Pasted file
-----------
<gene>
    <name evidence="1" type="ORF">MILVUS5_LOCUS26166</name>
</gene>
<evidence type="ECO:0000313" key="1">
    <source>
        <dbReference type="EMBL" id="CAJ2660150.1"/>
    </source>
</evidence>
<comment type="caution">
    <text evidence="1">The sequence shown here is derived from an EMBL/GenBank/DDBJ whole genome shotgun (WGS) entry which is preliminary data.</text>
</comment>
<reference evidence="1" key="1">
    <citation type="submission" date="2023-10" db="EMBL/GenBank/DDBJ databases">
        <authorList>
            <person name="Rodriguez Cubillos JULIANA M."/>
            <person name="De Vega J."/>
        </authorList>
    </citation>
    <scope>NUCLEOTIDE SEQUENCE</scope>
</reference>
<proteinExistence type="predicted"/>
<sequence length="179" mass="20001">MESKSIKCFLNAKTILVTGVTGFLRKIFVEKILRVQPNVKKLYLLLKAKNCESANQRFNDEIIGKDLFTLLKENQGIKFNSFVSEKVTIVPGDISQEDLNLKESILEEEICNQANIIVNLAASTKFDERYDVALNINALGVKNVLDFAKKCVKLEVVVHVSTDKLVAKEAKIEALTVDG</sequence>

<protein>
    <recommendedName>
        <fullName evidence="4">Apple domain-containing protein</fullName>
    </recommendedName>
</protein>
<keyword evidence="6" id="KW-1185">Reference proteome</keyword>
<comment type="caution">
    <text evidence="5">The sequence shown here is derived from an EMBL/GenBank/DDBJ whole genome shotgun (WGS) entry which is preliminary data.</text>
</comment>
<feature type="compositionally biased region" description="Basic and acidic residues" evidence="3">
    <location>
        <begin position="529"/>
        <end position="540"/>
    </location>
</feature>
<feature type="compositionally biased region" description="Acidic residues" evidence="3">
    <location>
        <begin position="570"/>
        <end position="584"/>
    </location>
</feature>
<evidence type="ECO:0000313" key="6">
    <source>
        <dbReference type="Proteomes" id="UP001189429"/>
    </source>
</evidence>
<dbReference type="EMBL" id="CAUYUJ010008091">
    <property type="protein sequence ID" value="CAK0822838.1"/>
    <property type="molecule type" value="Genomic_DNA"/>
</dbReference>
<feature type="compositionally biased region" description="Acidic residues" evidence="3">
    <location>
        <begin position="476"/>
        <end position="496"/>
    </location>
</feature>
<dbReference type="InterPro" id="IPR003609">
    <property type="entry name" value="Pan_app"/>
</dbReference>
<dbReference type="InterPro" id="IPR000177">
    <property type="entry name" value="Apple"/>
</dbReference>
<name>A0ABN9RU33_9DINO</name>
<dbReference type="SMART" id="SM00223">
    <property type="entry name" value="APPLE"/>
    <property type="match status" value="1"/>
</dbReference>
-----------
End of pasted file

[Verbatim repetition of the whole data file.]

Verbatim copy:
<gene>
    <name evidence="1" type="ORF">MILVUS5_LOCUS26166</name>
</gene>
<evidence type="ECO:0000313" key="1">
    <source>
        <dbReference type="EMBL" id="CAJ2660150.1"/>
    </source>
</evidence>
<comment type="caution">
    <text evidence="1">The sequence shown here is derived from an EMBL/GenBank/DDBJ whole genome shotgun (WGS) entry which is preliminary data.</text>
</comment>
<reference evidence="1" key="1">
    <citation type="submission" date="2023-10" db="EMBL/GenBank/DDBJ databases">
        <authorList>
            <person name="Rodriguez Cubillos JULIANA M."/>
            <person name="De Vega J."/>
        </authorList>
    </citation>
    <scope>NUCLEOTIDE SEQUENCE</scope>
</reference>
<proteinExistence type="predicted"/>
<sequence length="179" mass="20001">MESKSIKCFLNAKTILVTGVTGFLRKIFVEKILRVQPNVKKLYLLLKAKNCESANQRFNDEIIGKDLFTLLKENQGIKFNSFVSEKVTIVPGDISQEDLNLKESILEEEICNQANIIVNLAASTKFDERYDVALNINALGVKNVLDFAKKCVKLEVVVHVSTDKLVAKEAKIEALTVDG</sequence>

<protein>
    <recommendedName>
        <fullName evidence="4">Apple domain-containing protein</fullName>
    </recommendedName>
</protein>
<keyword evidence="6" id="KW-1185">Reference proteome</keyword>
<comment type="caution">
    <text evidence="5">The sequence shown here is derived from an EMBL/GenBank/DDBJ whole genome shotgun (WGS) entry which is preliminary data.</text>
</comment>
<feature type="compositionally biased region" description="Basic and acidic residues" evidence="3">
    <location>
        <begin position="529"/>
        <end position="540"/>
    </location>
</feature>
<feature type="compositionally biased region" description="Acidic residues" evidence="3">
    <location>
        <begin position="570"/>
        <end position="584"/>
    </location>
</feature>
<evidence type="ECO:0000313" key="6">
    <source>
        <dbReference type="Proteomes" id="UP001189429"/>
    </source>
</evidence>
<dbReference type="EMBL" id="CAUYUJ010008091">
    <property type="protein sequence ID" value="CAK0822838.1"/>
    <property type="molecule type" value="Genomic_DNA"/>
</dbReference>
<feature type="compositionally biased region" description="Acidic residues" evidence="3">
    <location>
        <begin position="476"/>
        <end position="496"/>
    </location>
</feature>
<dbReference type="InterPro" id="IPR003609">
    <property type="entry name" value="Pan_app"/>
</dbReference>
<dbReference type="InterPro" id="IPR000177">
    <property type="entry name" value="Apple"/>
</dbReference>
<name>A0ABN9RU33_9DINO</name>
<dbReference type="SMART" id="SM00223">
    <property type="entry name" value="APPLE"/>
    <property type="match status" value="1"/>
</dbReference>